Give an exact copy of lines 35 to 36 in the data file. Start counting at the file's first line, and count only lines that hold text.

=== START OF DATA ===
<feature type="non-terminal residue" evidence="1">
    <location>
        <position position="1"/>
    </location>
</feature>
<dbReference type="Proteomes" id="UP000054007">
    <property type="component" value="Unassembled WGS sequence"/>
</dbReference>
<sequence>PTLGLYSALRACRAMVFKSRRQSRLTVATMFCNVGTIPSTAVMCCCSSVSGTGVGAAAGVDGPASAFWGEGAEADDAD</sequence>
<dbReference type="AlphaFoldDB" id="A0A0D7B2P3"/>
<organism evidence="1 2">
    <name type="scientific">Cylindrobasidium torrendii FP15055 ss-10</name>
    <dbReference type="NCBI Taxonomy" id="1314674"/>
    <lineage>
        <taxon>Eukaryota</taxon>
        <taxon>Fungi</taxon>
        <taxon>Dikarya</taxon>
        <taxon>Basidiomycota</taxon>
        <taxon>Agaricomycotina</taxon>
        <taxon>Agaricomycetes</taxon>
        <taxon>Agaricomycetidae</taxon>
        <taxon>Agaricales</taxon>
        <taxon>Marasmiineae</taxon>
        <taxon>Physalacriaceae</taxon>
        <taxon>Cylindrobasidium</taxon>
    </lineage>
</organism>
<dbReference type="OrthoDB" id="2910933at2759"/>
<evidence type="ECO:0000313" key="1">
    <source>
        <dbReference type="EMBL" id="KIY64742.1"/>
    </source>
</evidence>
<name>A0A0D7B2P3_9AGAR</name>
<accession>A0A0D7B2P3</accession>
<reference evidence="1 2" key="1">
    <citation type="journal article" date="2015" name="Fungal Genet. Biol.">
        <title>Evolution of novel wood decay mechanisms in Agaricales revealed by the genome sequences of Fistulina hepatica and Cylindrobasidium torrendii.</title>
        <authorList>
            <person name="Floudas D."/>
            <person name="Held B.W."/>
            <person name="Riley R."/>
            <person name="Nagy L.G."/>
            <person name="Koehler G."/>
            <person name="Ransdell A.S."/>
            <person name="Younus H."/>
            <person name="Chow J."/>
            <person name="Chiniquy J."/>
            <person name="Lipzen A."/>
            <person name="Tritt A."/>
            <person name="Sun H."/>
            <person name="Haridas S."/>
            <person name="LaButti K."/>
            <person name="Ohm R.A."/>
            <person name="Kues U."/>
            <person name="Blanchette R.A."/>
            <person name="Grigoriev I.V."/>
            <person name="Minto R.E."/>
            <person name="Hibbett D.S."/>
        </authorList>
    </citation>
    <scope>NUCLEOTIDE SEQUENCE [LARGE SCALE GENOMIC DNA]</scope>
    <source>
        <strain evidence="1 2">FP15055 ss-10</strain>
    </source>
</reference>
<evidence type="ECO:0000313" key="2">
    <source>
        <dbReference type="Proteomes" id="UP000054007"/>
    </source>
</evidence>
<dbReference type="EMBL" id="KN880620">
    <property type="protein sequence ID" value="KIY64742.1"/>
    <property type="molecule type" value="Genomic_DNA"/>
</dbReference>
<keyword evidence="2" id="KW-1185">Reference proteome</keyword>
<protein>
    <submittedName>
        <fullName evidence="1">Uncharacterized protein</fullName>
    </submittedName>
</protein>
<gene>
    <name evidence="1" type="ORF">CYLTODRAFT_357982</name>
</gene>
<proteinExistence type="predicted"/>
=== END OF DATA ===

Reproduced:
<accession>A0A0D7B2P3</accession>
<reference evidence="1 2" key="1">